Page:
Virginia, US

Apr 12 2018

New Regulation to Streamline Work Permit Process


At a Glance

A new Presidential regulation creates more flexible rules for employers submitting Foreign Manpower Utilization Plans (RPTKA), including a shorter processing time, potential exemptions, more flexible rules for urgent and emergency work, and other work permit-related changes.  Implementing regulations are expected to be issued within the next few months.

The situation

In line with recent developments, a new Presidential regulation will significantly change the Indonesian work permit system, consistent with the government’s goals of boosting the economy and attracting foreign investment.  The new regulation is expected to be implemented June 29, 2018. 

A closer look

The main expected changes are discussed below.

  • Foreign Manpower Utilization Plan changes. The most important changes affect the Foreign Manpower Utilization Plan (RPTKA) – generally the initial application in the work permit process, filed with the Ministry of Manpower (MOM). The changes in the new regulation include the following:
    • Processing time. The MOM will process complete RPTKA applications within two business days. Previous regulations also indicated relatively short RPTKA processing times, but, in practice, actual processing times were much longer.
    • RPTKA exemptions. The following categories of foreign workers will not be required to apply for an RPTKA:
      • Foreign shareholders of the company who are listed as a named Director or Commissioner (on the company’s Title Deed);
      • Diplomatic and consular officers; and
      • Foreign workers in jobs deemed vital by the Indonesian government (it is not yet clear which jobs would fall under this category and/or which agency would make this determination).
    • Multiple employers. A foreign worker will be able to work for more than one employer, depending on the industry sector. Additional related implementing rules, including information on specific job titles, procedures, and eligible industry sectors, are likely to follow.
    • Further clarifications likely. It should be noted that the new regulation does not specifically mention the Work Permit (IMTA), the work authorization issued by the MOM to a foreign worker.  The actual work permit process is therefore likely to be further clarified by the MOM in subsequent regulations.
  • Limited Stay Visas and Limited Stay Permits changes. Along with the changes to the RPTKA process (carried out by the MOM), the regulation also introduces significant changes to the Limited Stay Visa (VITAS) and Limited Stay Permit (ITAS) processes, overseen by the Directorate General of Immigration (DGI), which sits within the Ministry of Law and Human Rights.  These changes include:
    • Processing time. The regulation stipulates that the VITAS should be issued within two business days upon receipt of the complete application by the Indonesian Embassy/Consulate.
    • Process. The regulation also indicates that the ITAS can be applied for at the Embassy/Consulate, rather than after entry (as is the current process).  The actual ITAS will then be issued upon arrival at the port of entry.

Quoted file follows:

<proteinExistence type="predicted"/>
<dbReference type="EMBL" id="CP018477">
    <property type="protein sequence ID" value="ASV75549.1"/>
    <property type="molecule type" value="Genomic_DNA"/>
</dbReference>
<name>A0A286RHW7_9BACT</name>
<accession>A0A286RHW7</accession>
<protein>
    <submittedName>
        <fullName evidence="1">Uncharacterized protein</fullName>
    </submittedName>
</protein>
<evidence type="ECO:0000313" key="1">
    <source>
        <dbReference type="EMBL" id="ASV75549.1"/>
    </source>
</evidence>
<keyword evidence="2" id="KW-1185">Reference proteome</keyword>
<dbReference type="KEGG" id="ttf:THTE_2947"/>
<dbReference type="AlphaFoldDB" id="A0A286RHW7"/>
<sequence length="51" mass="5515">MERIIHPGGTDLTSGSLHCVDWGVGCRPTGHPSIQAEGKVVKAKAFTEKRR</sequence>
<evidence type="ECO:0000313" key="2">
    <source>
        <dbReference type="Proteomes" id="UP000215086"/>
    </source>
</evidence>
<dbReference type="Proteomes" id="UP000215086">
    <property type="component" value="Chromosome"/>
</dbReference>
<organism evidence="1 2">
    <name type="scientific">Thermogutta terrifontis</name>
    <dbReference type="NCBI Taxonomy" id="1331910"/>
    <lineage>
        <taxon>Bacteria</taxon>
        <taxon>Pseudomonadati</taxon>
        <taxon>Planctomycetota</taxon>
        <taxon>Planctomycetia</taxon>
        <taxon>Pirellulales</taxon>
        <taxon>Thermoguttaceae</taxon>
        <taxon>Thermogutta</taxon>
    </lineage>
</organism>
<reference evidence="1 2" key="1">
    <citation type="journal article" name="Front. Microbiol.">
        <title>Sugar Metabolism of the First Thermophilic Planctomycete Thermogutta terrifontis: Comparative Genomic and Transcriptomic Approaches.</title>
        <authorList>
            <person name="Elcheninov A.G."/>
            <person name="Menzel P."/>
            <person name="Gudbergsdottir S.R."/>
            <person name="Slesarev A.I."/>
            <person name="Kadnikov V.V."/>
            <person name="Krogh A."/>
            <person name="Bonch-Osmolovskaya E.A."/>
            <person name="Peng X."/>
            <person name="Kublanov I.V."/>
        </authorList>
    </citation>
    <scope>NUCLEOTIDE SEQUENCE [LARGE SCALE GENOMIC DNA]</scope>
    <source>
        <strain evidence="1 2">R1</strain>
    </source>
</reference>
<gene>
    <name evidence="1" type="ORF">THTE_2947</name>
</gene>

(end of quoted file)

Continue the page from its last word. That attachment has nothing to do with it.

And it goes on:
• Longer validity. The ITAS can be issued for two years and is extendible.
    • Further clarifications likely. As with the changes to the RPTKA above, it is likely that the Ministry of Law and Human Rights will issue further regulations to clarify on the VITAS and ITAS processes and requirements to supplement the Presidential regulation.
  • Other changes. The regulation also covers other important topics, highlights of which are summarized below, and discussed in more detail here.
    • Urgent and emergency work. The regulation allows an employer to apply for a RPTKA for a foreign worker carrying out urgent and emergency work in Indonesia within two days of the foreign worker’s arrival in Indonesia.
    • Alternative proof of insurance. The new regulation seems to allow employers to register foreign workers in a private social security program.
    • Co-laborer training certificate. Employers will be required to issue a certificate of training/competence for the Indonesian co-laborer, as proof of the transfer of knowledge from the foreign worker.

Transitional measures

All existing RPTKA and work permits will remain valid up to their expiry dates when the new rule goes into effect.  However, the regulation indicates that RPTKA and other permit applications that are pending on or before June 29, 2018 will be adjudicated under the new regulations and rules.


Employers should benefit from the more flexible rules and timeframes.  However, employers can expect a period of uncertainty over the next several months, as the relevant ministries issue their own implementing regulations.

The current work permit and immigration rules will continue to apply until the new regulation, and any subsequent ministerial regulations implementing it, come into effect. 

It is not yet clear how the regulation will be implemented across the various relevant government agencies involved in the work permit and immigration process or how existing regulatory inconsistencies will be reconciled.  The ministries are likely to issue implementing regulations within the next few months, which should provide further clarity on the new processes. 

Fragomen will continue to monitor the situation and provide further updates as new information is released.

We worked closely with PNB Immigration Law Firm to prepare this alert. This alert is for informational purposes only. If you have any questions, please contact the global immigration professional with whom you work at Fragomen or send an email to